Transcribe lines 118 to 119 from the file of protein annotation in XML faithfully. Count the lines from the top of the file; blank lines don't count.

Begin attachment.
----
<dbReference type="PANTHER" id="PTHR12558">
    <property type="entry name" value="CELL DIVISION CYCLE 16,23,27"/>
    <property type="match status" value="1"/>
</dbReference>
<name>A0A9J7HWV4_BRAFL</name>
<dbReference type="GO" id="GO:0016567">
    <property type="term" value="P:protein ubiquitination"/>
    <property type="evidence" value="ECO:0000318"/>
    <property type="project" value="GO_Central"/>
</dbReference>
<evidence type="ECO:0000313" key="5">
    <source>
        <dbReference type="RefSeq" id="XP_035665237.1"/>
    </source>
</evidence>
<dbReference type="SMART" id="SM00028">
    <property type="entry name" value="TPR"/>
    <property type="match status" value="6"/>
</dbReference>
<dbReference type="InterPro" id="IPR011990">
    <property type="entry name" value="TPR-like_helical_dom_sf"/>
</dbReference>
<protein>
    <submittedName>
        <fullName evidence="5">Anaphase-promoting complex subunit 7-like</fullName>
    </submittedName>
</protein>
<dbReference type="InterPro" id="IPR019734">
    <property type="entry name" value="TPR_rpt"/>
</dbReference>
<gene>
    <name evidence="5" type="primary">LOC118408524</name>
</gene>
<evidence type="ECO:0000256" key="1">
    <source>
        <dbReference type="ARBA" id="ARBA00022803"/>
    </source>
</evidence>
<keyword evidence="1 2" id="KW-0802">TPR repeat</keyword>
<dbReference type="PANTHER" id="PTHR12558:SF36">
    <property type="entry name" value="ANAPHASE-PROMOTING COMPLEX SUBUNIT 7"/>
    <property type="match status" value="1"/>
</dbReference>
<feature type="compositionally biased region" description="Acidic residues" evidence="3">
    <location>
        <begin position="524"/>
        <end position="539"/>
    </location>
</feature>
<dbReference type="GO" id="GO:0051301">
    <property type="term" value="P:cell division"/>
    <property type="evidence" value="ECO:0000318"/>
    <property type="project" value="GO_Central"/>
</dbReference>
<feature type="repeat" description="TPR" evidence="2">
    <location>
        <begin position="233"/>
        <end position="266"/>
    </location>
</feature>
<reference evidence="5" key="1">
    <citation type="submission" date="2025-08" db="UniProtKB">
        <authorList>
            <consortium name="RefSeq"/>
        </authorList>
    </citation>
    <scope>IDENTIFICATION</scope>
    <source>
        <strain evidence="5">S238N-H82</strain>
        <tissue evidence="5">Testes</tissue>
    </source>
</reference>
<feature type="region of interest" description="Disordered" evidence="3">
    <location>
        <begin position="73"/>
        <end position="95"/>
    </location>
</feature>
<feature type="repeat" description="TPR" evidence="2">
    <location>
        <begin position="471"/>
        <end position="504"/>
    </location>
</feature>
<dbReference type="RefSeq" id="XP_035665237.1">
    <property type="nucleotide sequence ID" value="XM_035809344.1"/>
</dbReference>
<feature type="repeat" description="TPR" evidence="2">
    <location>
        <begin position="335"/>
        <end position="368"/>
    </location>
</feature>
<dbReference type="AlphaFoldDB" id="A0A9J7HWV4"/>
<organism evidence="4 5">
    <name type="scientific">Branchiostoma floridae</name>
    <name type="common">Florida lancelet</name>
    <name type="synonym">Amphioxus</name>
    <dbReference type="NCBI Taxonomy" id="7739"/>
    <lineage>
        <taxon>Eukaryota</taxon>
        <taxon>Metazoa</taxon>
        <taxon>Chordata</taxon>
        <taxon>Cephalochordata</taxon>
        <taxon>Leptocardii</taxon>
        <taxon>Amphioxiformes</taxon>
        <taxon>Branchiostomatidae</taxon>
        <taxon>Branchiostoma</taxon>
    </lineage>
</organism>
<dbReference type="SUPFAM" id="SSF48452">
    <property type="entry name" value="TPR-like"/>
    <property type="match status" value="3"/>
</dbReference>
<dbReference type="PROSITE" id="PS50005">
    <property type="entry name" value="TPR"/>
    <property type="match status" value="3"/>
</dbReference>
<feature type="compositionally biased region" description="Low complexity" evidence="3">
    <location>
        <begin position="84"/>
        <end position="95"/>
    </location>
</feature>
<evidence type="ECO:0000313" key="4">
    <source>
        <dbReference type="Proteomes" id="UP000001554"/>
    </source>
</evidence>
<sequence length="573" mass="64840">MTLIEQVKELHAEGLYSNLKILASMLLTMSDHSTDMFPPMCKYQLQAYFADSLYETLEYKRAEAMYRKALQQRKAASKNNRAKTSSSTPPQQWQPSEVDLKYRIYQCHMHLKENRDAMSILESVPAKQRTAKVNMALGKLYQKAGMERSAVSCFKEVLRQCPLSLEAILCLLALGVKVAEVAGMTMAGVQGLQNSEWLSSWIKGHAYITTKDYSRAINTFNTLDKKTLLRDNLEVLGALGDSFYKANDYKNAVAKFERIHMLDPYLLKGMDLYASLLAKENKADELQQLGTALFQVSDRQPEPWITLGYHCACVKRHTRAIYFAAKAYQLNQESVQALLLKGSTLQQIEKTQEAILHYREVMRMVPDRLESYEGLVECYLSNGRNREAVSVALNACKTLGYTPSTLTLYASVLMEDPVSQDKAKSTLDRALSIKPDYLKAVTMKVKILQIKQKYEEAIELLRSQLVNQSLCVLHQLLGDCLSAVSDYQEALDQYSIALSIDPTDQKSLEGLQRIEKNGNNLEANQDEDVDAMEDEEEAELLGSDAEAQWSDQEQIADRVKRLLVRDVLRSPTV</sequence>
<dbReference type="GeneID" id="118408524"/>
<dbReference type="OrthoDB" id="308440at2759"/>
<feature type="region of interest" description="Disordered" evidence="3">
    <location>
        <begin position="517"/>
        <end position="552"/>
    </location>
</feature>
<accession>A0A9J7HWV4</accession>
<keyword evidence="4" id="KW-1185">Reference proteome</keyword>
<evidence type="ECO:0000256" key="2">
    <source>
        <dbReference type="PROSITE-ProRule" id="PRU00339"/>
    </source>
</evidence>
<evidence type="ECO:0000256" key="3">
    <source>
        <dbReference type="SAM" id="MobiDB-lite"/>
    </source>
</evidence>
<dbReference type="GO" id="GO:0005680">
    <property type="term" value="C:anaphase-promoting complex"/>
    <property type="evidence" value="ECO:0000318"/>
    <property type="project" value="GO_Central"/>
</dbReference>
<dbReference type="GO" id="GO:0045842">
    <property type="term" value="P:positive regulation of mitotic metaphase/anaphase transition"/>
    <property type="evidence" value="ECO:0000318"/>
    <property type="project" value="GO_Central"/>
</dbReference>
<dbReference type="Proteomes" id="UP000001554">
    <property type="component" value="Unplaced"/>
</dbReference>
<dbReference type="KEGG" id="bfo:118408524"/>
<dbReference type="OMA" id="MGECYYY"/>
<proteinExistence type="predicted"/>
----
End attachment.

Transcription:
</dbReference>
<feature type="compositionally biased region" description="Low complexity" evidence="3">